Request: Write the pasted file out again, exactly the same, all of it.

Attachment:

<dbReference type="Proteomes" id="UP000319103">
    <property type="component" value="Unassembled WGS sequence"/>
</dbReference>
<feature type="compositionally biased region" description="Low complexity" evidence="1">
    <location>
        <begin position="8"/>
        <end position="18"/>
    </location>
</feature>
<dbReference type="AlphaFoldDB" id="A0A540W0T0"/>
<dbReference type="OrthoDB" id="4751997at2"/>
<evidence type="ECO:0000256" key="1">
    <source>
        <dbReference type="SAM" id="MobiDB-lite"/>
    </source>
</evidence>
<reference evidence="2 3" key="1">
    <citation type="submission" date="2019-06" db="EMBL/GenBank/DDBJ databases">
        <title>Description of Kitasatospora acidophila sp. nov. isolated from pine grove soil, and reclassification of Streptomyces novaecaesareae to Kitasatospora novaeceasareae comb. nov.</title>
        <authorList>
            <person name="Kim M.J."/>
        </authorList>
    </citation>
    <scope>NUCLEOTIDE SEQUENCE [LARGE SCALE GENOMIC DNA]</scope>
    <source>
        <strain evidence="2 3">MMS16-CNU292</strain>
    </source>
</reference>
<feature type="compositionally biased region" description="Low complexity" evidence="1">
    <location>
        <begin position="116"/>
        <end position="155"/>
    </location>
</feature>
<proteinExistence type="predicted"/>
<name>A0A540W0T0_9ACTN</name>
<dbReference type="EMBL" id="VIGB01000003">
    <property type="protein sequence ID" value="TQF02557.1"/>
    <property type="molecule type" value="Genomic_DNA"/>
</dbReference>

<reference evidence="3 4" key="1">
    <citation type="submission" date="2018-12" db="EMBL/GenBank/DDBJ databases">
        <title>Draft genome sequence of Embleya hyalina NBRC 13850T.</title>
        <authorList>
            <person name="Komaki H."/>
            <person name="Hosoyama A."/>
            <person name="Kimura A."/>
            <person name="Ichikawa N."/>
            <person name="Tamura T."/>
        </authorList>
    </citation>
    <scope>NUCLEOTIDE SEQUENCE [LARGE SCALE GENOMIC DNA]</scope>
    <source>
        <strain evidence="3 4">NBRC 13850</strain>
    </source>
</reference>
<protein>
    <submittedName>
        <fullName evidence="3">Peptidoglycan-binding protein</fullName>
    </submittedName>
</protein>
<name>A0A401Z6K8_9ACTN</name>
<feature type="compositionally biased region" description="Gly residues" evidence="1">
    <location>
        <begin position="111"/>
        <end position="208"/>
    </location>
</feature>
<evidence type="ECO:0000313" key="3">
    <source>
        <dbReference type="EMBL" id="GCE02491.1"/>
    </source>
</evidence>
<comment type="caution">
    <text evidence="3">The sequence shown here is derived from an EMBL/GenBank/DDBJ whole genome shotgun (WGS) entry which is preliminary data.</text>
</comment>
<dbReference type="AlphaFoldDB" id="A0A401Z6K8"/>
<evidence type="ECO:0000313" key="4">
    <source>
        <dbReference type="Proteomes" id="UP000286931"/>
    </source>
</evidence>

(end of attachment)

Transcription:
<dbReference type="Proteomes" id="UP000319103">
    <property type="component" value="Unassembled WGS sequence"/>
</dbReference>
<feature type="compositionally biased region" description="Low complexity" evidence="1">
    <location>
        <begin position="8"/>
        <end position="18"/>
    </location>
</feature>
<dbReference type="AlphaFoldDB" id="A0A540W0T0"/>
<dbReference type="OrthoDB" id="4751997at2"/>
<evidence type="ECO:0000256" key="1">
    <source>
        <dbReference type="SAM" id="MobiDB-lite"/>
    </source>
</evidence>
<reference evidence="2 3" key="1">
    <citation type="submission" date="2019-06" db="EMBL/GenBank/DDBJ databases">
        <title>Description of Kitasatospora acidophila sp. nov. isolated from pine grove soil, and reclassification of Streptomyces novaecaesareae to Kitasatospora novaeceasareae comb. nov.</title>
        <authorList>
            <person name="Kim M.J."/>
        </authorList>
    </citation>
    <scope>NUCLEOTIDE SEQUENCE [LARGE SCALE GENOMIC DNA]</scope>
    <source>
        <strain evidence="2 3">MMS16-CNU292</strain>
    </source>
</reference>
<feature type="compositionally biased region" description="Low complexity" evidence="1">
    <location>
        <begin position="116"/>
        <end position="155"/>
    </location>
</feature>
<proteinExistence type="predicted"/>
<name>A0A540W0T0_9ACTN</name>
<dbReference type="EMBL" id="VIGB01000003">
    <property type="protein sequence ID" value="TQF02557.1"/>
    <property type="molecule type" value="Genomic_DNA"/>
</dbReference>

<reference evidence="3 4" key="1">
    <citation type="submission" date="2018-12" db="EMBL/GenBank/DDBJ databases">
        <title>Draft genome sequence of Embleya hyalina NBRC 13850T.</title>
        <authorList>
            <person name="Komaki H."/>
            <person name="Hosoyama A."/>
            <person name="Kimura A."/>
            <person name="Ichikawa N."/>
            <person name="Tamura T."/>
        </authorList>
    </citation>
    <scope>NUCLEOTIDE SEQUENCE [LARGE SCALE GENOMIC DNA]</scope>
    <source>
        <strain evidence="3 4">NBRC 13850</strain>
    </source>
</reference>
<protein>
    <submittedName>
        <fullName evidence="3">Peptidoglycan-binding protein</fullName>
    </submittedName>
</protein>
<name>A0A401Z6K8_9ACTN</name>
<feature type="compositionally biased region" description="Gly residues" evidence="1">
    <location>
        <begin position="111"/>
        <end position="208"/>
    </location>
</feature>
<evidence type="ECO:0000313" key="3">
    <source>
        <dbReference type="EMBL" id="GCE02491.1"/>
    </source>
</evidence>
<comment type="caution">
    <text evidence="3">The sequence shown here is derived from an EMBL/GenBank/DDBJ whole genome shotgun (WGS) entry which is preliminary data.</text>
</comment>
<dbReference type="AlphaFoldDB" id="A0A401Z6K8"/>
<evidence type="ECO:0000313" key="4">
    <source>
        <dbReference type="Proteomes" id="UP000286931"/>
    </source>
</evidence>